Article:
11.21.19 / Updates

Medicare For All ‘Looks Like A Political Loser’

WASHINGTON – As the higher taxes and serious consequences of new one-size-fits-all government health insurance systems continue to be made clear to Americans, CNN reports on yet another analysis that reveals that Medicare for All “looks like a political loser.”

According to a new analysis of the 2018 midterm election results by Emory University Political Science professor Alan Abramowitz, Democrats who supported “Medicare for All” in the 60 closest House elections did significantly worse than those who did not.  In the districts Abramowitz examined – places President Donald Trump won in 2016 by less than 10 points that were either open seats or a Republican incumbent – just 42% of Democratic candidates who publicly supported Medicare for All won in 2018 while 72% of Democrats who did not support the legislation came out on top.

… “After controlling for all of the other variables affecting the outcomes of these contests, Democratic candidates who endorsed Medicare for All … the estimated coefficient of -4.6 indicates that support for Medicare for All cost Democratic candidates in these competitive districts almost five points of vote margin — a substantial effect in a close election,” concluded Abramowitz.

Which is very interesting – and consistent with polling on the subject.  In a Kaiser Family Foundation poll last month, 55% of Democrats and Democratic-leaning independents said they would prefer to vote for a candidate who will build on the existing law while 40% said they wanted a candidate who supported replacing the ACA with Medicare for All.  The bulk of polling on the issue affirms the Kaiser findings; Democrats, when given the choice, would rather make the current law better than rip it up and replace it with something new.

… The Point: Warren (and Sanders) are all-in on a proposal that the majority of Democrats don’t want, and which exerted a drag on Democratic candidates in the 2018 midterms.  That should worry them (and their supporters).

The report, published by the University of Virginia’s Sabato’s Crystal Ball, finds that “the performance of 2018 Democratic House candidates shows that those who supported Medicare for All performed worse than those who did not,” and warns that “presidential candidates would do well to take heed of these results.” 

Earlier this month, a new poll from the Kaiser Family Foundation and the Cook Political Report finds that nearly two-thirds (62 percent) of swing voters in the key states of Michigan, Minnesota, Pennsylvania and Wisconsin rate Medicare for All as a “bad idea.”  In fact, The Wall Street Journal reports that in Michigan, “supporters of a single-payer health care system are finding a tough audience.”

Union members in this labor stronghold state have expressed unease with Medicare for All, fearing they would lose health benefits that were hard-won over years of negotiations A survey of 600 likely voters commissioned by the Detroit Regional Chamber this summer found that a majority opposed a Medicare for All proposal that would eliminate private health insurance, as proposed by Democratic presidential candidates Elizabeth Warren and Bernie Sanders … Michigan illustrates the risk Democrats face in swing states.  The policy appeals to Democrats’ liberal base but is less popular with moderates, polls show.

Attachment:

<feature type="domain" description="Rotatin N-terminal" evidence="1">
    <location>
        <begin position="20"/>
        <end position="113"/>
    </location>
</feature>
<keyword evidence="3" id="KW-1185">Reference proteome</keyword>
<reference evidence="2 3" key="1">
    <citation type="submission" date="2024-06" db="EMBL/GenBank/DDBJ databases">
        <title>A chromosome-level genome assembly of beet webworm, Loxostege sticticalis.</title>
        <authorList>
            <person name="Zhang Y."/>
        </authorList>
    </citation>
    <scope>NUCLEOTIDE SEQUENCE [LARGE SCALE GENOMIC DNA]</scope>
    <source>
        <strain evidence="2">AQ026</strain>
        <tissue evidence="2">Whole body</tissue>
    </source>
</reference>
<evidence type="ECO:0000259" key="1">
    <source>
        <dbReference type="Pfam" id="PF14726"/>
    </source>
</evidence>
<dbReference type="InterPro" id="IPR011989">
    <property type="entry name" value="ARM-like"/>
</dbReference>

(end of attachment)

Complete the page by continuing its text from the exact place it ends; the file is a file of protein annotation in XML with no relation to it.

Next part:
Previous reporting has also made clear the political risks of embracing a one-size-fits-all system:

  • The Washington Post reports that “Democrats in swing districts are increasingly worried that the outspoken embrace of Medicare-for-all by Bernie Sanders and other top Democratic presidential hopefuls could hurt their chances of keeping the House in 2020.”
  • The Hill reports that “[c]entrist Democrats who helped their party win back the House majority with victories in key swing districts last fall are sounding the alarm that the liberal push for ‘Medicare for all’ could haunt them as they try to defend their seats and keep control of the House.”
  • “[A] majority of those [Democratic Members] who flipped their seats from red to blue focused on strengthening the 2010 health care law and protecting coverage for people with pre-existing medical conditions,” Roll Call reports, noting the significant “risks for any politician that proposes dramatic change and uncertainty in a system that is central to Americans’ well-being.”
  • “None of the people that were able to win in tough districts in 2018 ran on Medicare-for-all, and the reason is that they can’t,” Matt Bennett of the centrist Democratic group Third Way explains to CNN.  “People in those districts don’t support it.”
  • As one Democratic strategist put it to The New York Times: “Most of the freshmen who helped take back the House got elected on: ‘We’re going to protect your health insurance even if you have a pre-existing condition,’ not ‘We’re going to take this whole system and throw it out the window.’”
  • The Washington Post reports that by “veer[ing] left,” Democratic presidential hopefuls are “leaving behind [the party’s] successful midterm strategy.”
  •  And The New York Times reports that some Democratic governors are “anxious” and “alarmed that their party’s presidential candidates are embracing policies they see as unrealistic and politically risky.  And they are especially concerned about proposals that would eliminate private health insurance … Noting that many voters were already uneasy about losing their coverage, [Michigan Governor Gretchen] Whitmer said, ‘I don’t think feeding into that is a good idea.’”

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